Bloomberg Recommends Studying Poker Over Economics for Traders
Journalist Aaron Brown gives this piece of advice based on a university study.
Pro Traders Tend to Play Poker Instead of Chess
This piece was originally published on Bloomberg.com on January 4, but it was picked up by many other outlets, including the online edition of The Washington Post. It seems that even mainstream news readers enjoy this story.
It starts with a little anecdote about a bet. Back in 1983, a commodities investor named Richard Dennis bet his friend that he could teach a group of amateurs with no background in finance to become profitable futures traders. He ended up winning that bet. Since then, multiple scientific studies have been conducted to find out what makes a successful trader. This most recent one is by the University of Southern California and University College London.
What’s most pertinent to us is that this study found that the pro traders involved tend to play poker, while the non-pro trader college students in the control group tend to play games like chess, backgammon, or blackjack.
There seems to be a scientifically significant correlation between liking (and being good at) poker and being a profitable trader.
In fact, as this piece points out, trading firms use poker in training exercises for their potential new recruits. The author writes that he believes the connection is that both in poker and stock trading, you have to gauge other people’s perceptions in order to make the correct decision.
While at the card table, you have to guess what the other player thinks you might have; in the stock market, you have to guess where the average investor believes the market is headed. He even included this bold quote in his article:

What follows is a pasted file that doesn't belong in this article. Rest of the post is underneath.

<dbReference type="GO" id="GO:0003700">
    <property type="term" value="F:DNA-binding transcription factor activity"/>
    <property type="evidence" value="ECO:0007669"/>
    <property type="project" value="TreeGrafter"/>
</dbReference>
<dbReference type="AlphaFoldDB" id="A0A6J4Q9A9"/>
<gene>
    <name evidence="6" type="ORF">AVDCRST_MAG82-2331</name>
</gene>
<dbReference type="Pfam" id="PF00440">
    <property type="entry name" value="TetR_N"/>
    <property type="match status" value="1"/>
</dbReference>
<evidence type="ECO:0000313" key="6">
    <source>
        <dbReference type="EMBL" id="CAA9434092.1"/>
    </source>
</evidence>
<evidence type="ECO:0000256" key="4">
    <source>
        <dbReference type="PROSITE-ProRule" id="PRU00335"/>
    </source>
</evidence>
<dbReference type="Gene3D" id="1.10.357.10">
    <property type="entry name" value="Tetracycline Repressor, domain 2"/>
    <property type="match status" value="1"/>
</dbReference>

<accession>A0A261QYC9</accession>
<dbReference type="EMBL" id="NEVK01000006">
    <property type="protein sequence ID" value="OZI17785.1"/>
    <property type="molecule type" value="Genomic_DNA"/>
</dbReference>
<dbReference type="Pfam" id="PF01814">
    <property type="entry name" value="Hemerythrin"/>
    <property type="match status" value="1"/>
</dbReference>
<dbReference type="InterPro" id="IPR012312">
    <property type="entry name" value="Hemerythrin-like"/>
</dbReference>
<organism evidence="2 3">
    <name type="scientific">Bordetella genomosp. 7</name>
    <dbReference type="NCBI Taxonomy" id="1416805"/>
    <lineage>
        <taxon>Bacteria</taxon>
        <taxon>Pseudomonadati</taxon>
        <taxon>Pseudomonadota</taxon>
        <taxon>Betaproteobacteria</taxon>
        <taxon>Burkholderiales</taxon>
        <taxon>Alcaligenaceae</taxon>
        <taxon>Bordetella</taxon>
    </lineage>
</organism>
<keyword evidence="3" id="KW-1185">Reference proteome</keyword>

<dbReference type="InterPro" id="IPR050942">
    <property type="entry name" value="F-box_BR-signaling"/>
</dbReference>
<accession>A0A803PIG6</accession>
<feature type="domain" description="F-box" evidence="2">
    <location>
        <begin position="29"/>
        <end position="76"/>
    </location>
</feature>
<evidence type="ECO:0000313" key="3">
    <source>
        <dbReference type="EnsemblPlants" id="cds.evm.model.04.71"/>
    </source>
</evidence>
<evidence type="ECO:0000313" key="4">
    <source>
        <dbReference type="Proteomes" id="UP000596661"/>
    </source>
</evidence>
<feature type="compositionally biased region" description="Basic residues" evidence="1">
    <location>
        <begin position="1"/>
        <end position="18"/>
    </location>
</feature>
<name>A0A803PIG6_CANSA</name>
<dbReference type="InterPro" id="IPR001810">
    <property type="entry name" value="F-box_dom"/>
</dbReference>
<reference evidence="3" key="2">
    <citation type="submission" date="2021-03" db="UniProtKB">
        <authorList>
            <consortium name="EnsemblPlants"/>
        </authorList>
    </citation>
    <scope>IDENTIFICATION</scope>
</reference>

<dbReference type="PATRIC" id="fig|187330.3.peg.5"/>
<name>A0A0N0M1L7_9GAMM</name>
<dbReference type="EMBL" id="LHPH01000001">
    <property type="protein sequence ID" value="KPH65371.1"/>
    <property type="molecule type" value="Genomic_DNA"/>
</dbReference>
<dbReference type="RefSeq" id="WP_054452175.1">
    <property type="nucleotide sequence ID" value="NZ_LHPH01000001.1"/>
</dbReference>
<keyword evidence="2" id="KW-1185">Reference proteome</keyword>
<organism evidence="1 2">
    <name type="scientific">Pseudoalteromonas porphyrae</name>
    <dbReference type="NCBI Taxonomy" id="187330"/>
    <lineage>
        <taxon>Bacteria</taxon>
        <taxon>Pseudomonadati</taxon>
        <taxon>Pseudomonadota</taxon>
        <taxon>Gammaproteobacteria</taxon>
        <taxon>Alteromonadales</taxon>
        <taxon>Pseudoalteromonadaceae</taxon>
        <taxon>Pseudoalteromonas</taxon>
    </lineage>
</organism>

“If you are not a trader but want to be one, either for your own account or for an institution, the study suggests you should play poker rather than attending class and take game theory courses over economics.”
However, he also goes on to write that this is just a mere suggestion. In reality, if you know more about economics than the average trader, that is also an advantage.
Aaron Brown is so passionate about the topic of the relationship between poker and trading that he wrote a whole book about it. His work “The Poker Face of Wall Street” was published in 2007 by the Wiley publishing house.
Poker Being Taken Seriously by Academics
Evidently, it’s not a great new revelation that poker is being studied in academic circles. It has been a focus of game theory as a great example of an incomplete information game. American poker pro Brandon Adams found the card game in his textbooks while working on his Ph.D. He later gave lectures at Harvard University in behavioral finance. Another world-famous college, MIT, held a course in poker strategy in 2015.
As for the connection between professional pokers and traders, the Canadian player Sam Greenwood worked as a stock trader before making poker his profession. Meanwhile, Vanessa Selbst made the same journey from the other direction. She got hired by an investment management company after retiring from the green felt.
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